Social Security Tax Cuts Advance; School Aid, Canal Discussed

Jan. 25, 2022, 6 p.m. ·

Senator Brett Lindstrom speaks Tuesday (Photo by Fred Knapp, Nebraska Public Media News)
Sen. Brett Lindstrom speaks Tuesday (Photo by Fred Knapp, Nebraska Public Media News)

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In the Nebraska Legislature Tuesday, tax cuts advanced, major school finance changes were discussed, and questions were raised over a canal to bring water from Colorado.

In their first move of the day, lawmakers voted 42-0 first-round approval to a proposal by Sen. Brett Lindstrom to speed up the elimination of taxes on Social Security. People with incomes less than $44,000 for singles, or $59,000 for married filing jointly are already exempt. This bill would exclude everybody, taking full effect by 2025. It still requires two more rounds of approval, but has widespread support.

Lawmakers then took up a proposal by Sen. Tom Briese to extend an income tax credit that this year is expected to offset about one-fourth of the school property taxes people pay. Briese said the bill is needed because of a glitch in the law.

“Because of that glitch, we have in statute what will essentially amount to essentially a $200 million property tax increase in year 2024 on everyday Nebraskans, and each year going forward. This bill will prevent that increase from happening,” Briese said.

The income tax credit was supposed to be capped at $375 million a year, which would have given everybody a break closer to 17 percent on their school property taxes. But because of higher-than-expected state revenues, the credit has now reached $546 million.

Critics of Briese’s bill said the bigger credit was a fluke based on the state’s changing when 2020 taxes were due, and the huge influx of federal COVID relief funds. Among those critics was Sen. Steve Lathrop, who wanted to stick to the original cap.

“We had a deal. It was $375 (million). And now we’re trying to change the deal. And by the way, we don’t even know if we can afford this thing,” Lathrop said.

Sen. Matt Hansen warned of what could happen if more and more funds are devoted to property tax relief.

“There’s going to be a larger and larger pool that is just simply probably going to be the -- untouchable by future Legislatures, for better or for worse. It might work perfectly. It might bankrupt the state spending priorities on education, corrections, law enforcement, other things that we need,” Hansen said.

Sen. Lou Ann Linehan defended maximizing the credit.

“It all goes back to the taxpayer for what he pays for his K-12 general fund tax. It is abundantly fair. It is based on what you actually pay. So if you pay $400 you get $100 back. If you pay $4,000, you get $1,000 back… It doesn’t matter if you’re in Lewiston or Beatrice or Omaha, Palmyra – you’ll get the same back,” Linehan said.

Debate for the day concluded before senators reached a vote on the proposal. But Briese indicated he and Sen. John Stinner, chair of the Appropriations Committee, had agreed in principle to cap the credit at $546 million for this year and next, with relatively small increases after that, rather than let it expand beyond that. That amendment is expected to be introduced later.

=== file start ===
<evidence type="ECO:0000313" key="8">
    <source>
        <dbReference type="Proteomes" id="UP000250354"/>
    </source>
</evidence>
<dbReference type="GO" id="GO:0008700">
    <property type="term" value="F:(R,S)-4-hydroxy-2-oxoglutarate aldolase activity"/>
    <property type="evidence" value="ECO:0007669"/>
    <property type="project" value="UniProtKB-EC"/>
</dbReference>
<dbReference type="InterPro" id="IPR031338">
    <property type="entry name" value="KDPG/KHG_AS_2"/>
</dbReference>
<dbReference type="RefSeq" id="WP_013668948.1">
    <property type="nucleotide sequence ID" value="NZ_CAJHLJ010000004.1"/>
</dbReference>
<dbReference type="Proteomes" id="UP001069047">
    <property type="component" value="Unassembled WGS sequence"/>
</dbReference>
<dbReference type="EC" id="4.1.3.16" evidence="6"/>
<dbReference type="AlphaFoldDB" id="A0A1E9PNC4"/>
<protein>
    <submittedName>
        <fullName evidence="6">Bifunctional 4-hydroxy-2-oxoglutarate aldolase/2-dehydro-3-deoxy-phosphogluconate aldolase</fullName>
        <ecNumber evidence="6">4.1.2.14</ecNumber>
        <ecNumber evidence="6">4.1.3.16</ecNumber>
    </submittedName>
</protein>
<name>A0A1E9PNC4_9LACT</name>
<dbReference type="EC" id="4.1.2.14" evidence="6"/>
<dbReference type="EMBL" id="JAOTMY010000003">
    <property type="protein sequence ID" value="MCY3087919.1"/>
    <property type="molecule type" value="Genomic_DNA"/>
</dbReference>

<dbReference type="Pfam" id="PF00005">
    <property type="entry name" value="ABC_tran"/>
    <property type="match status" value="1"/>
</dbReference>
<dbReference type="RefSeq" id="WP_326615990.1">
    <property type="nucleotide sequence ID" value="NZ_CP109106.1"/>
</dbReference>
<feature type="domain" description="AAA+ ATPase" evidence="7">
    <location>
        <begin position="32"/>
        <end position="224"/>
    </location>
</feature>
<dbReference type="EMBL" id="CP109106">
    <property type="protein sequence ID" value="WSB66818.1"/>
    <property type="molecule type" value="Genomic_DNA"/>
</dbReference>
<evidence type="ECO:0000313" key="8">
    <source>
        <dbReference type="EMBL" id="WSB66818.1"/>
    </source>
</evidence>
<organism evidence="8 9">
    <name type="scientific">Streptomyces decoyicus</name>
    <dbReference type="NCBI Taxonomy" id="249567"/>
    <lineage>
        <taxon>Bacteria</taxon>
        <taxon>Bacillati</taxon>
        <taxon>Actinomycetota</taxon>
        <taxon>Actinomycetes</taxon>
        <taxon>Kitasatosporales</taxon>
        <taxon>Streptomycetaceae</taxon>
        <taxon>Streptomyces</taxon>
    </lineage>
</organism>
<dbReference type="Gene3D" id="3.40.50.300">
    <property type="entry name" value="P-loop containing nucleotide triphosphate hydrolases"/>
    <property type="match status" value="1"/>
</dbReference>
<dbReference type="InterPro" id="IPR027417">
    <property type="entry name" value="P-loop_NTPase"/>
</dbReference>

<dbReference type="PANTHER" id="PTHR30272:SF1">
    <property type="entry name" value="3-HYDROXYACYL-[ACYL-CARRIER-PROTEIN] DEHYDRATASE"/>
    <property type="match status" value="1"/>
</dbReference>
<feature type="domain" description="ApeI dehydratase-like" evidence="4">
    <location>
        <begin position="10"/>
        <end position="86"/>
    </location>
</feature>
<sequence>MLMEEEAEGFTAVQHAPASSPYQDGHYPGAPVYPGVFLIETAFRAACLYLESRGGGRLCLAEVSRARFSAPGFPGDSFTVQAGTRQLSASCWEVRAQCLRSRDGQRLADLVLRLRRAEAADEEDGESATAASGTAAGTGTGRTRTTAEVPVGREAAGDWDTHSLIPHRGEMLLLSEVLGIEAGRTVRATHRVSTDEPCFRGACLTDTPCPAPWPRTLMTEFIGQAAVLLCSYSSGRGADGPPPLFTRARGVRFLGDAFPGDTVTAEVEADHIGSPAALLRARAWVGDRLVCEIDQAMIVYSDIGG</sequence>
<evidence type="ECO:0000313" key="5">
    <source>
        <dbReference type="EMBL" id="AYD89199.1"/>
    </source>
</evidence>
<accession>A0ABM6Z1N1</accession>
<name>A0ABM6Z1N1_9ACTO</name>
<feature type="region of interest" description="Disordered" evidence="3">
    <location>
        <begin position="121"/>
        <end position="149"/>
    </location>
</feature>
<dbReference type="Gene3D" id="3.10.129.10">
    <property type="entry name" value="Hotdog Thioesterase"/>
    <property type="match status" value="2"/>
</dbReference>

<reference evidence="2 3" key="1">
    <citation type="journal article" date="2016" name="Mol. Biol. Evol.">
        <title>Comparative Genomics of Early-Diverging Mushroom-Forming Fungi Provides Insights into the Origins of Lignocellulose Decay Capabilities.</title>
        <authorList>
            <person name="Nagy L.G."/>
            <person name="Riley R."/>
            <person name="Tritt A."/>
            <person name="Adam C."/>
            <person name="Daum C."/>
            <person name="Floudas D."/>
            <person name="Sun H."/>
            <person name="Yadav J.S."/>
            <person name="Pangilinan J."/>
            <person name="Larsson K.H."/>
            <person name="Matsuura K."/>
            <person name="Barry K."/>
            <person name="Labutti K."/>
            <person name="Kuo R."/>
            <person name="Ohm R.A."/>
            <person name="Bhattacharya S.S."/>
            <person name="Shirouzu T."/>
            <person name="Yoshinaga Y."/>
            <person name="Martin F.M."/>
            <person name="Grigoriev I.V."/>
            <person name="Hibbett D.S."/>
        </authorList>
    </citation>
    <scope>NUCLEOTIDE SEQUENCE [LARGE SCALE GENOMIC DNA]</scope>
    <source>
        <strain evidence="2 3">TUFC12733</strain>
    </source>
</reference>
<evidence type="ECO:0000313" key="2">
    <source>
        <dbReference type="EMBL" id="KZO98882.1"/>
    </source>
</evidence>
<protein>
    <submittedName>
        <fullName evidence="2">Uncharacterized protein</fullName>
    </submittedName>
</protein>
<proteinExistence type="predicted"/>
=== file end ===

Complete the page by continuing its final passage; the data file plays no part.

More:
Tuesday afternoon, the Education Committee held a public hearing on a proposal by committee chair Sen. Lynne Walz to revamp state aid to public schools. The plan would set aside half a cent of the state sales tax, and 20 percent of the state income tax, for state aid. Walz said that would result in the state paying 58 percent of the cost of schools and local property taxes 42 percent, about the opposite of the current split.

Those are statewide averages. But the split would differ by district. For example, Sen. Lou Ann Linehan noted schools in Columbus currently get about 47 percent of their expenses reimbursed by the state, whereas Lakeview district, a rural and small-town district outside of Columbus, gets just 17 percent.

“Columbus is kind of at the national average now. How does this help Lakeview?” she asked.

Chip Kay, the director of finance for Columbus Public Schools who helped draft the plan Walz introduced, said the plan would increase the state’s share of Columbus’s costs to 70 percent, and its share of Lakeview’s to 33 percent.

“It’s impossible to have equal increases in the state of Nebraska, because the needs are different throughout Nebraska. So you’re going to see proportional increases based on some factors. Needs, which is going to be the demographics of the district, and valuation,” Kay said.

Several school groups testified in support of the plan, with possible modifications. Cheryl Logan, superintendent of Omaha Public Schools, testified against it, saying in the long term it could divert resources away from the districts that need them the most. A hearing on other parts of the plan is scheduled for Wednesday.

Also Tuesday, the Appropriations Committee heard testimony on Gov. Pete Ricketts’ proposals for the use of American Rescue Plan Act, or ARPA, federal funds. Ricketts wants to use $100 million of that $1 billion, plus $400 million from the state’s cash reserve, to build a canal to take water from the South Platte River in Colorado to Nebraska. Sen. Mark Kolterman asked Director of Natural Resources Tom Riley about the cost.

“All of a sudden we’re going to spend $500 million. It just seems to me like we’ve pulled a number out of the air and said let’s move forward with this. Would that be accurate?” Kolterman asked.

“No. The number that we’re talking about is based on evaluating the components and elements it would take to build a canal and reservoir system,” Riley replied.

Riley said Nebraska needs to act now to prevent Colorado from developing water projects that would cut flows to Nebraska. Stinner asked him to come back later to provide more details, which Riley said he would do.

Reporter Jackie Ourada contributed to this report.